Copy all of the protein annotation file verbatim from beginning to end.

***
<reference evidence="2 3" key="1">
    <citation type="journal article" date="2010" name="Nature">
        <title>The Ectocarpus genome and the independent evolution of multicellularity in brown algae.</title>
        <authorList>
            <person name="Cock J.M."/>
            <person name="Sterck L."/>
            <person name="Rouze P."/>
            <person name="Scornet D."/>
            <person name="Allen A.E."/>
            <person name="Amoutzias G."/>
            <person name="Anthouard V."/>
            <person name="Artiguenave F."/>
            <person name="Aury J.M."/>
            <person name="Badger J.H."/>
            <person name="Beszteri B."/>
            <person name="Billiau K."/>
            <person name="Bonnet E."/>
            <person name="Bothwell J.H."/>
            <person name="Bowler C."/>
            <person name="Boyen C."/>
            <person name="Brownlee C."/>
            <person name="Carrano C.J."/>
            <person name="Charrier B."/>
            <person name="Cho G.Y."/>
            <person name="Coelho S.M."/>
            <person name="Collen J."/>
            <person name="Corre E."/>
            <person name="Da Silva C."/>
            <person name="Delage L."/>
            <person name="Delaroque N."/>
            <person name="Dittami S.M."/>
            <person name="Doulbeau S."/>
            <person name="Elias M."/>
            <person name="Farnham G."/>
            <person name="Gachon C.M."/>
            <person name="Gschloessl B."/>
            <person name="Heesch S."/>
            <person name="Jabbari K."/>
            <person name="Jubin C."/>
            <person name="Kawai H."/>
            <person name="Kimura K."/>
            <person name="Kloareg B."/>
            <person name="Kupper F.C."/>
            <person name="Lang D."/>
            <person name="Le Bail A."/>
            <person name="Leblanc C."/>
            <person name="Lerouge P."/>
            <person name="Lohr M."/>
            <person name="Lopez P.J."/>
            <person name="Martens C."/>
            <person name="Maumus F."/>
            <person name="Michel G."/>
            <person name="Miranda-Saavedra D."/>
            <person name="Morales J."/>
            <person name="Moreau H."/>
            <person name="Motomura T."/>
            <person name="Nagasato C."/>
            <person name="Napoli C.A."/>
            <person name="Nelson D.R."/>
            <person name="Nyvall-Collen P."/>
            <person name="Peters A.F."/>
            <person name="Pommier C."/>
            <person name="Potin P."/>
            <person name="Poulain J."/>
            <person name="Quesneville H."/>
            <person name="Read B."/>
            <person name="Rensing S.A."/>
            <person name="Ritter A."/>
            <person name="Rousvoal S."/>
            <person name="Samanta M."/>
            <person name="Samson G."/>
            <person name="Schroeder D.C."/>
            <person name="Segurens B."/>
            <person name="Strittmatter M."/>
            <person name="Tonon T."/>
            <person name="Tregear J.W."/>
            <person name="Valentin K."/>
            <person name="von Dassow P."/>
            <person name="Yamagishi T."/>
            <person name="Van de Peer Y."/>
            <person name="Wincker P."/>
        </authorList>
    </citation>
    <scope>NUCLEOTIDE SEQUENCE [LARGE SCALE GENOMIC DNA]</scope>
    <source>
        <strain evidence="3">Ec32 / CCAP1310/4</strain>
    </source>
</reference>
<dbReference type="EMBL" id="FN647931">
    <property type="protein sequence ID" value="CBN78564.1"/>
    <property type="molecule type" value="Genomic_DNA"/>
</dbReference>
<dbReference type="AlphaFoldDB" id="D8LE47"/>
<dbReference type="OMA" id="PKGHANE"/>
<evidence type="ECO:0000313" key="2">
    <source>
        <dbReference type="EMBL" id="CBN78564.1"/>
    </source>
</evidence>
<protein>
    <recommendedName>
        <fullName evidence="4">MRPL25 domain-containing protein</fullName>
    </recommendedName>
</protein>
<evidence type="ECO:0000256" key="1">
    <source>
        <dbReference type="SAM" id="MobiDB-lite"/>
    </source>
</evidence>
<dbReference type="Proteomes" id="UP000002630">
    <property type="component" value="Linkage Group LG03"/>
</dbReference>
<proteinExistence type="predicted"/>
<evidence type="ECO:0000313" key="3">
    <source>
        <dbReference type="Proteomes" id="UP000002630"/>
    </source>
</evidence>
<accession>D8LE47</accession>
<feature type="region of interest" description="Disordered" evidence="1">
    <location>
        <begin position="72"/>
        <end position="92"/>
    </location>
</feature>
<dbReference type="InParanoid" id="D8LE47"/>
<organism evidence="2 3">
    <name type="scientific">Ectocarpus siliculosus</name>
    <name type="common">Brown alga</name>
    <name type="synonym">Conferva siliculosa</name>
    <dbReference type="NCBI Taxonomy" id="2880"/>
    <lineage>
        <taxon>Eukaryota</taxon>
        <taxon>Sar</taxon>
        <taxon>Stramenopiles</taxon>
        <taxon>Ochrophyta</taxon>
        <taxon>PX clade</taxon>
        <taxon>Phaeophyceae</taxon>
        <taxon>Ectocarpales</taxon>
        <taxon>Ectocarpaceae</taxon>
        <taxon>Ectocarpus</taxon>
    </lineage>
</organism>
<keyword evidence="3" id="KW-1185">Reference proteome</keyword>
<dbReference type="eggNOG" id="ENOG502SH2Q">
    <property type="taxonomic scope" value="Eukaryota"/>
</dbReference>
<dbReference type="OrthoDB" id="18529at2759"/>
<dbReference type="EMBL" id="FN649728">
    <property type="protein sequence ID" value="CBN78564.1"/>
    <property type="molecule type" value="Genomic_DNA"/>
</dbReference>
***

<reference evidence="2 3" key="1">
    <citation type="journal article" date="2010" name="Nature">
        <title>The Ectocarpus genome and the independent evolution of multicellularity in brown algae.</title>
        <authorList>
            <person name="Cock J.M."/>
            <person name="Sterck L."/>
            <person name="Rouze P."/>
            <person name="Scornet D."/>
            <person name="Allen A.E."/>
            <person name="Amoutzias G."/>
            <person name="Anthouard V."/>
            <person name="Artiguenave F."/>
            <person name="Aury J.M."/>
            <person name="Badger J.H."/>
            <person name="Beszteri B."/>
            <person name="Billiau K."/>
            <person name="Bonnet E."/>
            <person name="Bothwell J.H."/>
            <person name="Bowler C."/>
            <person name="Boyen C."/>
            <person name="Brownlee C."/>
            <person name="Carrano C.J."/>
            <person name="Charrier B."/>
            <person name="Cho G.Y."/>
            <person name="Coelho S.M."/>
            <person name="Collen J."/>
            <person name="Corre E."/>
            <person name="Da Silva C."/>
            <person name="Delage L."/>
            <person name="Delaroque N."/>
            <person name="Dittami S.M."/>
            <person name="Doulbeau S."/>
            <person name="Elias M."/>
            <person name="Farnham G."/>
            <person name="Gachon C.M."/>
            <person name="Gschloessl B."/>
            <person name="Heesch S."/>
            <person name="Jabbari K."/>
            <person name="Jubin C."/>
            <person name="Kawai H."/>
            <person name="Kimura K."/>
            <person name="Kloareg B."/>
            <person name="Kupper F.C."/>
            <person name="Lang D."/>
            <person name="Le Bail A."/>
            <person name="Leblanc C."/>
            <person name="Lerouge P."/>
            <person name="Lohr M."/>
            <person name="Lopez P.J."/>
            <person name="Martens C."/>
            <person name="Maumus F."/>
            <person name="Michel G."/>
            <person name="Miranda-Saavedra D."/>
            <person name="Morales J."/>
            <person name="Moreau H."/>
            <person name="Motomura T."/>
            <person name="Nagasato C."/>
            <person name="Napoli C.A."/>
            <person name="Nelson D.R."/>
            <person name="Nyvall-Collen P."/>
            <person name="Peters A.F."/>
            <person name="Pommier C."/>
            <person name="Potin P."/>
            <person name="Poulain J."/>
            <person name="Quesneville H."/>
            <person name="Read B."/>
            <person name="Rensing S.A."/>
            <person name="Ritter A."/>
            <person name="Rousvoal S."/>
            <person name="Samanta M."/>
            <person name="Samson G."/>
            <person name="Schroeder D.C."/>
            <person name="Segurens B."/>
            <person name="Strittmatter M."/>
            <person name="Tonon T."/>
            <person name="Tregear J.W."/>
            <person name="Valentin K."/>
            <person name="von Dassow P."/>
            <person name="Yamagishi T."/>
            <person name="Van de Peer Y."/>
            <person name="Wincker P."/>
        </authorList>
    </citation>
    <scope>NUCLEOTIDE SEQUENCE [LARGE SCALE GENOMIC DNA]</scope>
    <source>
        <strain evidence="3">Ec32 / CCAP1310/4</strain>
    </source>
</reference>
<dbReference type="EMBL" id="FN647931">
    <property type="protein sequence ID" value="CBN78564.1"/>
    <property type="molecule type" value="Genomic_DNA"/>
</dbReference>
<dbReference type="AlphaFoldDB" id="D8LE47"/>
<dbReference type="OMA" id="PKGHANE"/>
<evidence type="ECO:0000313" key="2">
    <source>
        <dbReference type="EMBL" id="CBN78564.1"/>
    </source>
</evidence>
<protein>
    <recommendedName>
        <fullName evidence="4">MRPL25 domain-containing protein</fullName>
    </recommendedName>
</protein>
<evidence type="ECO:0000256" key="1">
    <source>
        <dbReference type="SAM" id="MobiDB-lite"/>
    </source>
</evidence>
<dbReference type="Proteomes" id="UP000002630">
    <property type="component" value="Linkage Group LG03"/>
</dbReference>
<proteinExistence type="predicted"/>
<evidence type="ECO:0000313" key="3">
    <source>
        <dbReference type="Proteomes" id="UP000002630"/>
    </source>
</evidence>
<accession>D8LE47</accession>
<feature type="region of interest" description="Disordered" evidence="1">
    <location>
        <begin position="72"/>
        <end position="92"/>
    </location>
</feature>
<dbReference type="InParanoid" id="D8LE47"/>
<organism evidence="2 3">
    <name type="scientific">Ectocarpus siliculosus</name>
    <name type="common">Brown alga</name>
    <name type="synonym">Conferva siliculosa</name>
    <dbReference type="NCBI Taxonomy" id="2880"/>
    <lineage>
        <taxon>Eukaryota</taxon>
        <taxon>Sar</taxon>
        <taxon>Stramenopiles</taxon>
        <taxon>Ochrophyta</taxon>
        <taxon>PX clade</taxon>
        <taxon>Phaeophyceae</taxon>
        <taxon>Ectocarpales</taxon>
        <taxon>Ectocarpaceae</taxon>
        <taxon>Ectocarpus</taxon>
    </lineage>
</organism>
<keyword evidence="3" id="KW-1185">Reference proteome</keyword>
<dbReference type="eggNOG" id="ENOG502SH2Q">
    <property type="taxonomic scope" value="Eukaryota"/>
</dbReference>
<dbReference type="OrthoDB" id="18529at2759"/>
<dbReference type="EMBL" id="FN649728">
    <property type="protein sequence ID" value="CBN78564.1"/>
    <property type="molecule type" value="Genomic_DNA"/>
</dbReference>